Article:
Waking up to find the adults gone and the world overrun by childish mischief would normally excite the likes of any preadolescent, but being asked to learn the piano after a prolonged coma is a bummer.
More so when the piano holds the keys to your missing sister’s whereabouts, your parents are zombies with a taste for children and your once favorite hangouts are the haunts of massive critters.
Thankfully your old pals are still familiar, your father’s shaving kit still works and so does your pet bird; it helps too that the entire late-summer sun has turned the world into a Disney dreamscape from the 50s.
This world being constituted by 10 hand-drawn levels of monstrous populace that Pete must hack n’ slash against with but a close-shave razor and two-dimensional graphics. The musical notes that his sister was astute enough to leave behind also unlock many secrets upon their learning.
Very old-school and simplistic, as Thomas Brush puts it, with the occasional side quest thrown in the form of long-forgotten card games of the magical kind. Rather than Pete’s adventure however I find Brush’s own taking centerstage here, given how I’m only just discovering the man this morning if I’m shamefully honest.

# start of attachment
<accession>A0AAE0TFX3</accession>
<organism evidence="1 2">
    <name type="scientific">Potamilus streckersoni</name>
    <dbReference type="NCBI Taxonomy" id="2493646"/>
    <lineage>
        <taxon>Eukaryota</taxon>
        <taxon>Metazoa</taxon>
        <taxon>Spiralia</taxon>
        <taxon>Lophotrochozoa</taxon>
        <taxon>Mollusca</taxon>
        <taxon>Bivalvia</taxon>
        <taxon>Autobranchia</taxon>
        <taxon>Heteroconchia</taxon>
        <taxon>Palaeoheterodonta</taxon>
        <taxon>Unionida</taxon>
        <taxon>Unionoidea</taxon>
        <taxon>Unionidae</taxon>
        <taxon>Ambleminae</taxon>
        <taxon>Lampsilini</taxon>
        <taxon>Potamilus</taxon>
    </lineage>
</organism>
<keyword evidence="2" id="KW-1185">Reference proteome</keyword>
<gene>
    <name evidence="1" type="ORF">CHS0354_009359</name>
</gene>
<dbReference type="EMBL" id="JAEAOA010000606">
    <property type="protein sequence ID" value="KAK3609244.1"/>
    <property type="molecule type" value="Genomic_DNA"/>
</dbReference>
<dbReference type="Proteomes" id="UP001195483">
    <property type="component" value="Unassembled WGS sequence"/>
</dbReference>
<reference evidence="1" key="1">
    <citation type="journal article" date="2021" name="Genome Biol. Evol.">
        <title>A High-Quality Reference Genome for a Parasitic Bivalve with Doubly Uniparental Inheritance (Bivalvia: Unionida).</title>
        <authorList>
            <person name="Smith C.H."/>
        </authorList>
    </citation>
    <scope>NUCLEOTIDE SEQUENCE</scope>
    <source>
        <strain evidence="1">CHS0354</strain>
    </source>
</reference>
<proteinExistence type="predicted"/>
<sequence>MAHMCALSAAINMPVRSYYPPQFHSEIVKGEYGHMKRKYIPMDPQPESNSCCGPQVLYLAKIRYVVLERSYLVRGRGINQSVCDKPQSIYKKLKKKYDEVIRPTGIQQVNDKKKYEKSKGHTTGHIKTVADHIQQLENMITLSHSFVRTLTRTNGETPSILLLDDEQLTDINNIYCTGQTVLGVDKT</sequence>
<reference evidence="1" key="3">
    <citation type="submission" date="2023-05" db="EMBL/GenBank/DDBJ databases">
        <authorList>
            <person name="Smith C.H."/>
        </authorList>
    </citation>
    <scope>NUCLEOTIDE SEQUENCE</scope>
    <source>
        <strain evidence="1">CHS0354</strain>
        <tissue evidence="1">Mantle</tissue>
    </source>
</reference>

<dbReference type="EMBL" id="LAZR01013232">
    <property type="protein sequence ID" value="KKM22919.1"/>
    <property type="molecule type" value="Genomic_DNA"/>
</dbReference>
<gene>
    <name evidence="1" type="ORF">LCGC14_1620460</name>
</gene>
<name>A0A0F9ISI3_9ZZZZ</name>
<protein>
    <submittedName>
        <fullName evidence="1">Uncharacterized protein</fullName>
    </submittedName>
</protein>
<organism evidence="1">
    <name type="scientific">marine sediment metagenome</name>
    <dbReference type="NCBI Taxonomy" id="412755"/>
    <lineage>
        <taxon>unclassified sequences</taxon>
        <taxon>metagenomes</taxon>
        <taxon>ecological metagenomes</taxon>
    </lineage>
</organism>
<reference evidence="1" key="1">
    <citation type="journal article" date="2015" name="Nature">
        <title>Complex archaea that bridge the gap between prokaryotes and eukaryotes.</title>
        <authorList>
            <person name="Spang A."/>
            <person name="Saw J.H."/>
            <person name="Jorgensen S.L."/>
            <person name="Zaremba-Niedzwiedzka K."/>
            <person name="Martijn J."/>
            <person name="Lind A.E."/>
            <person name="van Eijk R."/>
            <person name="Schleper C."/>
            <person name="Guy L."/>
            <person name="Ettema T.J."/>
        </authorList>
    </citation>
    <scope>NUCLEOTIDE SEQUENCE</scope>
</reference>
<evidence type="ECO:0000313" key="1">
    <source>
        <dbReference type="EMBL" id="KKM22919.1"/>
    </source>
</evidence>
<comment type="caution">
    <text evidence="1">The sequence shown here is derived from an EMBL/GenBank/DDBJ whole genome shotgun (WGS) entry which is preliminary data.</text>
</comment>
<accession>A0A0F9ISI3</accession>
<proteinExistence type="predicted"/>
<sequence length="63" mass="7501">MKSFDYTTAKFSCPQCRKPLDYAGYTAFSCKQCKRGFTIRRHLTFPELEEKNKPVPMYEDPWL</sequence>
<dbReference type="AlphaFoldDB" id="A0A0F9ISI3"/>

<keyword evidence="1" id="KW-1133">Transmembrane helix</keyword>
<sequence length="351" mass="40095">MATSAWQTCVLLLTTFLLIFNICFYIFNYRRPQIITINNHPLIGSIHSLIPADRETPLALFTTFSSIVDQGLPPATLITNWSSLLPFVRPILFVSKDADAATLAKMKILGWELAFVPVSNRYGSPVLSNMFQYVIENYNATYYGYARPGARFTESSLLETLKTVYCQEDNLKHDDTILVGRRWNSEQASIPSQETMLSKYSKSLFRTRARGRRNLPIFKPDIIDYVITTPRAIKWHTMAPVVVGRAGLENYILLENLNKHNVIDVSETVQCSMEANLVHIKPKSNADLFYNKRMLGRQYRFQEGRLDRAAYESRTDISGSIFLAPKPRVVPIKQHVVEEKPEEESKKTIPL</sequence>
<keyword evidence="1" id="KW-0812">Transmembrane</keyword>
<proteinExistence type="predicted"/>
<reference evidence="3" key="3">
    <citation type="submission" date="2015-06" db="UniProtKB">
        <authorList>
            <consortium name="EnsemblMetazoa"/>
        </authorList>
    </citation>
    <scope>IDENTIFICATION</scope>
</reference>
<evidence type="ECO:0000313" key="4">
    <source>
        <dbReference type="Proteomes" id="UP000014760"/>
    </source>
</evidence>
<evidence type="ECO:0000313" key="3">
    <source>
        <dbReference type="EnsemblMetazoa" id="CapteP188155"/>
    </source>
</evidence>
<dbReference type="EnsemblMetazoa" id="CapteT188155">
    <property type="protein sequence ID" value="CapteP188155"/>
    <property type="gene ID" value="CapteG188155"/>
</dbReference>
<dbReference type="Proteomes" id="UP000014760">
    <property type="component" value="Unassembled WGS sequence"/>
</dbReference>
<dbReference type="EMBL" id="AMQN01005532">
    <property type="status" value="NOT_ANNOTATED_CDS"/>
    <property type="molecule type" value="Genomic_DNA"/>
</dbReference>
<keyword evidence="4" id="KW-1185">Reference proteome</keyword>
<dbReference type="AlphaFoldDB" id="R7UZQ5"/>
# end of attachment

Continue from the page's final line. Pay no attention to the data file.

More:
You might know of Brush from Pinstripe, an ex-minister’s chronicle of the afterlife spent in search of a three-year old daughter, her abductor and his own demonic half. Kickstarter approved, similar in artistic vein to Once Upon a Coma here and now more than a year old, the project also thrust Brush into an existential crisis soon after.
Initially a 1:1 HD remake of the original flash game Coma seemed like a fantastic idea alongside publishing support from Serenity Forge, but a fairly supportive family, childhood ambitions and a loyal Kickstarter base helped shake off the stupor by contributing to a successful pitch for a sequel this past March.
$10,000 USD short from meeting the Playstation 4/Xbox One release stretch goal however, which Brush claims has been attainable via post-campaign preorders. Currently pending release on Steam as he renders all aspects of music, story, art and design himself.
Here’s the demo.
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